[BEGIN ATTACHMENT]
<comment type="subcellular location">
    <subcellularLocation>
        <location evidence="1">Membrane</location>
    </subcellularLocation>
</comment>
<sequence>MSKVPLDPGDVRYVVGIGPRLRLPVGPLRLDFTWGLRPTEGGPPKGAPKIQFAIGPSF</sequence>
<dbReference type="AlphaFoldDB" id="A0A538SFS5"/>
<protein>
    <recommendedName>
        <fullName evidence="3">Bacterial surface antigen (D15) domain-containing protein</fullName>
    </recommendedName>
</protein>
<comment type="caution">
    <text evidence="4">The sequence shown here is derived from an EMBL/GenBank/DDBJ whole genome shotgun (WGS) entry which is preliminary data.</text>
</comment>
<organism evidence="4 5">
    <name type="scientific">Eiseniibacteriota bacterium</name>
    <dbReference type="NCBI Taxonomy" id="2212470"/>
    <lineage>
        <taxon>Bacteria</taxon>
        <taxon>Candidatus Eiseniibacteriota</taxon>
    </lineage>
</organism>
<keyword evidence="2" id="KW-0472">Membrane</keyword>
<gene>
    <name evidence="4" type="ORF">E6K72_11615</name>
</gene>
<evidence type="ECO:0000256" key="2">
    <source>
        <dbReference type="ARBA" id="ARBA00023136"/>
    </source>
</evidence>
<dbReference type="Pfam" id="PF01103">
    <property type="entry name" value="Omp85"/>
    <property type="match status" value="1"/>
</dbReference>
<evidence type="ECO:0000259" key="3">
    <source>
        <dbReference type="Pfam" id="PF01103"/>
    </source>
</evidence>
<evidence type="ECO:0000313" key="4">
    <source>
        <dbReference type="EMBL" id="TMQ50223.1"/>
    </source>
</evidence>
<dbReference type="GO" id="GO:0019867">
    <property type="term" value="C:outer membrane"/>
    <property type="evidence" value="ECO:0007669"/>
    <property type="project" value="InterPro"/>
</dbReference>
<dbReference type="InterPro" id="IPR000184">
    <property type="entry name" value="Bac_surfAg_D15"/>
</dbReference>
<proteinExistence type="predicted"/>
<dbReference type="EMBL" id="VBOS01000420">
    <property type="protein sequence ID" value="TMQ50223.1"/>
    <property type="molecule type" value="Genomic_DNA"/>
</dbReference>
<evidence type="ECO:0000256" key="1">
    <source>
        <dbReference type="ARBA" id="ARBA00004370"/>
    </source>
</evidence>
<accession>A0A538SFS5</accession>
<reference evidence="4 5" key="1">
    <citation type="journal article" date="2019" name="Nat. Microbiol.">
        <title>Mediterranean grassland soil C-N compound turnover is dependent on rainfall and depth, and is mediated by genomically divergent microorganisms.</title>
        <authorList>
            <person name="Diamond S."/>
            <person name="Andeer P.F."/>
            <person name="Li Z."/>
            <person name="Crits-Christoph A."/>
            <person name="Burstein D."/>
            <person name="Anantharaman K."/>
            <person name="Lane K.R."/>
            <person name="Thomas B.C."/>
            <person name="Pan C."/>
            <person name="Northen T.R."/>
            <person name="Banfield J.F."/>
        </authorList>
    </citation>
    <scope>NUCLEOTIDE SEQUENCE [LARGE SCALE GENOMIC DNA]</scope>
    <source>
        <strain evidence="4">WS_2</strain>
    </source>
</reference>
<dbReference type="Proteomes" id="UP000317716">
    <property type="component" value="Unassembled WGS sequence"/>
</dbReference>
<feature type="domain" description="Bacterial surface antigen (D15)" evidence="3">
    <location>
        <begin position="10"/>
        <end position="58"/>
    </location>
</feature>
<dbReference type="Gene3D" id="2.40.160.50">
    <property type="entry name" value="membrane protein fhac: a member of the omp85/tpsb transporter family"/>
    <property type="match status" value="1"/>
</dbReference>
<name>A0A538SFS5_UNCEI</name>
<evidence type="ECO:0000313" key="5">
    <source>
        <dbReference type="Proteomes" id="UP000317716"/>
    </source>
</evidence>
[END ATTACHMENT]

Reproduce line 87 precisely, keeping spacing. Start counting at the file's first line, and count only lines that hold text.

</reference>